Sometimes you have to notice the silences. Where has Dr. Steve Koonin, Under Secretary for Science at the US Department of Energy, been since the Gulf disaster happened?
Koonin was intimately acquainted with the very technologies that have failed so spectacularly on the Deepwater Horizon rig in his former job as BP’s chief scientist. While his current employer, Barack Obama is trying to figure out 'whose ass to kick’ over the spill, he might find it instructive to zip back to a presentation by Koonin at MIT in 2005, in which we see Koonin-as-oilman boasting of his company’s technological prowess in taking oil exploration and production into the ultra deep waters of the gulf.
In particular, he says that $50 million to bore a hole in the gulf’s seabed will yield a million barrels a day, describing the technical challenges of depth and pressure. A small note on the bottom of his slide reads ‘marine environment creates integrity challenges’ - engineering-speak for ‘accidents likely’.
Did senior management at BP such as Koonin know that they were pushing the bounds of environmental safety in deploying these ultra-deep water-drilling technologies? Of course they did. But as Koonin’s MIT presentation makes clear, stretching technological boundaries into risky areas is how BP navigates in an era of peak oil. Koonin’s much lauded role at BP was precisely to apply cutting-edge science to the problem of declining oil reserves and growing climate crisis. Koonin led a team of researchers that would allow for the more economical extraction of hard-to-get oil (e.g. tar sands, deep water drilling).
More significantly, Koonin took a central role in sinking millions of dollars of investment by BP into the new field of extreme genetic engineering known as synthetic biology, where entrepreneurs are building the DNA of entirely novel microbes from scratch in order convert sugar plantations, corn fields and forests into biofuels to keep the car economy gassed up.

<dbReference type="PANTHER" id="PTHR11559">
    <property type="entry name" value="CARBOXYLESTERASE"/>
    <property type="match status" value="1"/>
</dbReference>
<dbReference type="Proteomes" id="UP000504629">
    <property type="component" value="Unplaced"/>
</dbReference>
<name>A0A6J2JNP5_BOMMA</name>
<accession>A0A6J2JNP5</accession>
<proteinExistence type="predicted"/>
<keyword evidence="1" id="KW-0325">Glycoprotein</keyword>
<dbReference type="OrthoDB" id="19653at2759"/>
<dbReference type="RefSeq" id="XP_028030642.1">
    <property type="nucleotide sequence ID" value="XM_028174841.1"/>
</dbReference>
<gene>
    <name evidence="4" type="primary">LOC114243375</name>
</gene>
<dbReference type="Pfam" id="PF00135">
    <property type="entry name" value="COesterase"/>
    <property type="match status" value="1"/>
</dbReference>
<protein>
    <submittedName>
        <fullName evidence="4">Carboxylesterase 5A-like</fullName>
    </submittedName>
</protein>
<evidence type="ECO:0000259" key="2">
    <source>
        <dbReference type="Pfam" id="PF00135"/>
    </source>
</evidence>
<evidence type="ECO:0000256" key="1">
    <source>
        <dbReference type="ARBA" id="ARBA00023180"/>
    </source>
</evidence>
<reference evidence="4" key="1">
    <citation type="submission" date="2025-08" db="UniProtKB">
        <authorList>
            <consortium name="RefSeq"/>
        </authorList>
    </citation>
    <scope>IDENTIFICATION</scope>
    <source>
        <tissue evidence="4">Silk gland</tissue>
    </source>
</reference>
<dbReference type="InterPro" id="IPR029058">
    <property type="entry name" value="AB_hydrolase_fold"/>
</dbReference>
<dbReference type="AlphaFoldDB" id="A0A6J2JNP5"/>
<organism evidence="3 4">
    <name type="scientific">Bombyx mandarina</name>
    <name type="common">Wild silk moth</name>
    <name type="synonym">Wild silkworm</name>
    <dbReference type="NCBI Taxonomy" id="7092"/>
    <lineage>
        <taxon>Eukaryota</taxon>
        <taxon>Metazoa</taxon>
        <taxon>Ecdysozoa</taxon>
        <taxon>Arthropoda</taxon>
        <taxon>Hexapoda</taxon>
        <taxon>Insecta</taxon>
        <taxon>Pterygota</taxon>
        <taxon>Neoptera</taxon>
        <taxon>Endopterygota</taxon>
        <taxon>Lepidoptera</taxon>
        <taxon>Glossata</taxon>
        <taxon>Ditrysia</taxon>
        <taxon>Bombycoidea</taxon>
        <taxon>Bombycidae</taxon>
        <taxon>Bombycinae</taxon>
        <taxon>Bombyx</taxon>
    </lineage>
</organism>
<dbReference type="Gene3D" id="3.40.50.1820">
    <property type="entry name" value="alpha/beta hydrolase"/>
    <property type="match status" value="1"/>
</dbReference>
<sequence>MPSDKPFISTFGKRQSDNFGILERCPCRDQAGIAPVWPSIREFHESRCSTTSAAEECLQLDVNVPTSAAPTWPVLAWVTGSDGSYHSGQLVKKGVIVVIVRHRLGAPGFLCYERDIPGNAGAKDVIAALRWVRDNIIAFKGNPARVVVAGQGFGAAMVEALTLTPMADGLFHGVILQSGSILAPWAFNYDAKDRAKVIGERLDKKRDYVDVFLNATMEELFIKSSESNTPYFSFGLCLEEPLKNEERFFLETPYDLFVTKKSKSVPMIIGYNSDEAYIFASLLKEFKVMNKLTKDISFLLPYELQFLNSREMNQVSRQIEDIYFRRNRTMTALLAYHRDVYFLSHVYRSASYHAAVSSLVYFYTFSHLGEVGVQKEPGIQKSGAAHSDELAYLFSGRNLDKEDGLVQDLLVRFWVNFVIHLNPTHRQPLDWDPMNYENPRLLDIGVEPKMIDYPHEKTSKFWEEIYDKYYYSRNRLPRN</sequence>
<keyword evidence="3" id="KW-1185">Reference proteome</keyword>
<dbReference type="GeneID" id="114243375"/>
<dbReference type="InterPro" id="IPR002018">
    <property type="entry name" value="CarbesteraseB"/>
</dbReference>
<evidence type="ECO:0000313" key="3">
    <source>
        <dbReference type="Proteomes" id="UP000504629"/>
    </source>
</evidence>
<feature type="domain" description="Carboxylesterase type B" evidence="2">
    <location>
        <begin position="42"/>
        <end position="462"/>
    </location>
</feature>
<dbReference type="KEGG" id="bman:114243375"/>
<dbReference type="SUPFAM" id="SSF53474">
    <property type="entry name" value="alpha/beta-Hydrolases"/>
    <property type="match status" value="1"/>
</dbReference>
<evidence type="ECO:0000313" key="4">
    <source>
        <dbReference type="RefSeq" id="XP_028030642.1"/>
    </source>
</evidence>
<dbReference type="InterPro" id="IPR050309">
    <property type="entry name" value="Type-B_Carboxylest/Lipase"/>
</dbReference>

It was under Koonin’s tenure at BP that the oil giant invested an undisclosed sum into Craig Venter’s Synthetic Genomics Inc to develop microbes that could be injected into coal seams and tar sands to release methane. Such methanogenic bacteria exists naturally in parts of the Earth’s crust but the ecological implications of artificially injecting super powerful methane-creating bugs and the potential for an accidental release of powerful greenhouse gas into the atmosphere has yet to be studied. Of course BP would counter that their experimental technology would not escape, just like hundreds of thousands of barrels of oil was not expected to gush out of the seabed.
Just over a month ago, Venter announced the ‘birth’ of Synthia, the first artificial self-reproducing organism, thereby stimulating further investment in the controversial field and attracting many calls for more regulation and oversight of these new technologies. If we have learnt one thing out of the BP-Halliburton-Transocean disaster it is this: do not trust those who are profiting from the use of a technology with its safety.